During his time as president, the university built the Alumni House and the student apartments. He believed students should be involved in university decisions, even in building and financing projects, which is why it was so moving to him that the students voted to name the then new state-of-the-art Aebersold Recreation Center built during his tenure in his honor.
Two years after retiring from SRU, Springfield College in Massachusetts hired Bob to serve as interim president. He then served as interim chief academic officer at the Connecticut State University System in 2001, helping coordinate the academic affairs of all four Connecticut state universities. In 2004, Central Connecticut State University (CCSU) asked him to step in as interim president. In typical fashion, the local paper reported when he arrived at 07:00 a.m. on his first day of work at CCSU, he stopped first at the student union and then the dining hall to talk to both students and staff, before finding his way to his new office in the administration building.
In those positions and in all aspects of his life, Bob believed in stewardship and service, often saying we should all strive to plant a tree in whose shade we will never sit. He believed in always trying your best and striving for excellence in everything you did, big or small. And he believed in putting people first, which is why he made friends everywhere he went.
That is probably why he was a diner guy. Starting with his mother’s restaurant The Evergreens in Granville, he frequented places like Isaly’s and Camelot in Slippery Rock, Dudley’s/Tracie’s and The Hideaway in Belfast and Bayside, Maine, and Herbie’s in Greensboro. His breakfast choices changed over the years, but the constants were black coffee and good conversation with fellow customers and wait staff alike.
He and Nancy made many dear friends in the years they vacationed in Casey Key, Fla., and Bayside, Maine. When Bob first came to Maine with Nancy, he was warmly welcomed by her large, extended family, which to no surprise, immediately also became his large, extended family. At family gatherings, if you were lucky enough to be standing next to him while he was grilling – spatula in one hand, drink in the other – you would hear the best running commentary. Bob spent many nights on the porches of dear ones in this special place, where his anecdotes, contagious laughter, and booming baritone singing voice will be deeply missed.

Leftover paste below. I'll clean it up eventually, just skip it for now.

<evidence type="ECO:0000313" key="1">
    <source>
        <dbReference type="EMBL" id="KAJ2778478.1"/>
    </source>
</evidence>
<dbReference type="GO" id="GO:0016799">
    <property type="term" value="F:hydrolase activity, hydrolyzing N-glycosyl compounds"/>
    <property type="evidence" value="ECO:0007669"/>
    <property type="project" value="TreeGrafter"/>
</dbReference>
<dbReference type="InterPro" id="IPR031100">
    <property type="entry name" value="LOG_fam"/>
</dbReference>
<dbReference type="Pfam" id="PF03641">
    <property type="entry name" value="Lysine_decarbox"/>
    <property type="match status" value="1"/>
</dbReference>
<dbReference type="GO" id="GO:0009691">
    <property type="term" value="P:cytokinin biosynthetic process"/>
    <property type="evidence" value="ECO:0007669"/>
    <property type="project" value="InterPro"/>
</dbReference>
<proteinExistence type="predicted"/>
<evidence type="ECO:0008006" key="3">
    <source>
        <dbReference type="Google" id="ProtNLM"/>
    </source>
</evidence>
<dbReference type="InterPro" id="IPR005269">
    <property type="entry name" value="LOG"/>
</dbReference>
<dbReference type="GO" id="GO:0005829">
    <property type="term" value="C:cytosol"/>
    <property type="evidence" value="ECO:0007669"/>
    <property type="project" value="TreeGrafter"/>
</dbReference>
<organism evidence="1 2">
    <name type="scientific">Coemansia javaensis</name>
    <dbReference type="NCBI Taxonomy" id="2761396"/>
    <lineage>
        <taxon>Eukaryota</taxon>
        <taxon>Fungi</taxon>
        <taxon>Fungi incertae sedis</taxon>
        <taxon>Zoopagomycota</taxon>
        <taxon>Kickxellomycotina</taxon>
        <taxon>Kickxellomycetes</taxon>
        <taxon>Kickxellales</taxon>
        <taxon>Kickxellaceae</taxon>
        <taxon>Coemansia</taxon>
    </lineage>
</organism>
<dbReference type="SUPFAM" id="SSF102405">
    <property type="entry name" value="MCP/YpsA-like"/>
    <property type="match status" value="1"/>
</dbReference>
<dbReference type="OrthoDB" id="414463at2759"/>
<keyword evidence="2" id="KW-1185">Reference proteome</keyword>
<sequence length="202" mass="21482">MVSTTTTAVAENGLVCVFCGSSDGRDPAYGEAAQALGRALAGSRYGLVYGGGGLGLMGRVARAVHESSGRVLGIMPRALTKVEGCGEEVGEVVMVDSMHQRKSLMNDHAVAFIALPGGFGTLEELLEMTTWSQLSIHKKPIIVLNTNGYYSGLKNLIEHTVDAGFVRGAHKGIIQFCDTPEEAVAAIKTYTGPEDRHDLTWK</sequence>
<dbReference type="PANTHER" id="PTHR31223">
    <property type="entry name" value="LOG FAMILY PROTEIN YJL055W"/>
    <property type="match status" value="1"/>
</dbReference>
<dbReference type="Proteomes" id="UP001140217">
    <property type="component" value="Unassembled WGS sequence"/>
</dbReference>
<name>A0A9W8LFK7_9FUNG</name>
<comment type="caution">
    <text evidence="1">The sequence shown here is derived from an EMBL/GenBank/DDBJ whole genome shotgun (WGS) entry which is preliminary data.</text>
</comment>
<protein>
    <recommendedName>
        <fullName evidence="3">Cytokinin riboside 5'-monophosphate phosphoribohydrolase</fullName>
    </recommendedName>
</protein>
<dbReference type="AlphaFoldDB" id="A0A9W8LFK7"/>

Anyone who knew him will miss his infectious smile, his unshakable calm demeanor, and his boisterous cheers for the Penguins, the Rock, and his grandchildren’s various accomplishments. Countless people who regularly sought out his counsel will miss his insights into relationships and politics and people, his storytelling and sports analogies, and his ability to really listen and then coach you to focus on what actually matters.
He leaves behind a family grateful for both his unconditional love and his full life of service, his wife and partner of 55 years, Nancy Lightner Aebersold; his daughters and sons-in-law, Alicia Aebersold and Lester Burke of Washington, D.C., and Amanda Aebersold Couture and Paul Couture of Greensboro, N.C.; and his four beloved grandchildren of whom he was exceedingly proud, Andrew Couture (19), Elliot Couture (17), Miranda Aebersold-Burke (16), and Madeline (Maddie) Aebersold-Burke (12).
AEBERSOLD – A celebration of the life of Dr. Robert N. Aebersold, who died Monday, August 12, 2019, is being planned for Saturday, November 02, 2019, in Slippery Rock.
Memorial contributions may be made to The Robert N. Aebersold Scholarship at Slippery Rock University, payable to the SRU Foundation, 100 Old Main Street, Slippery Rock, PA 16057.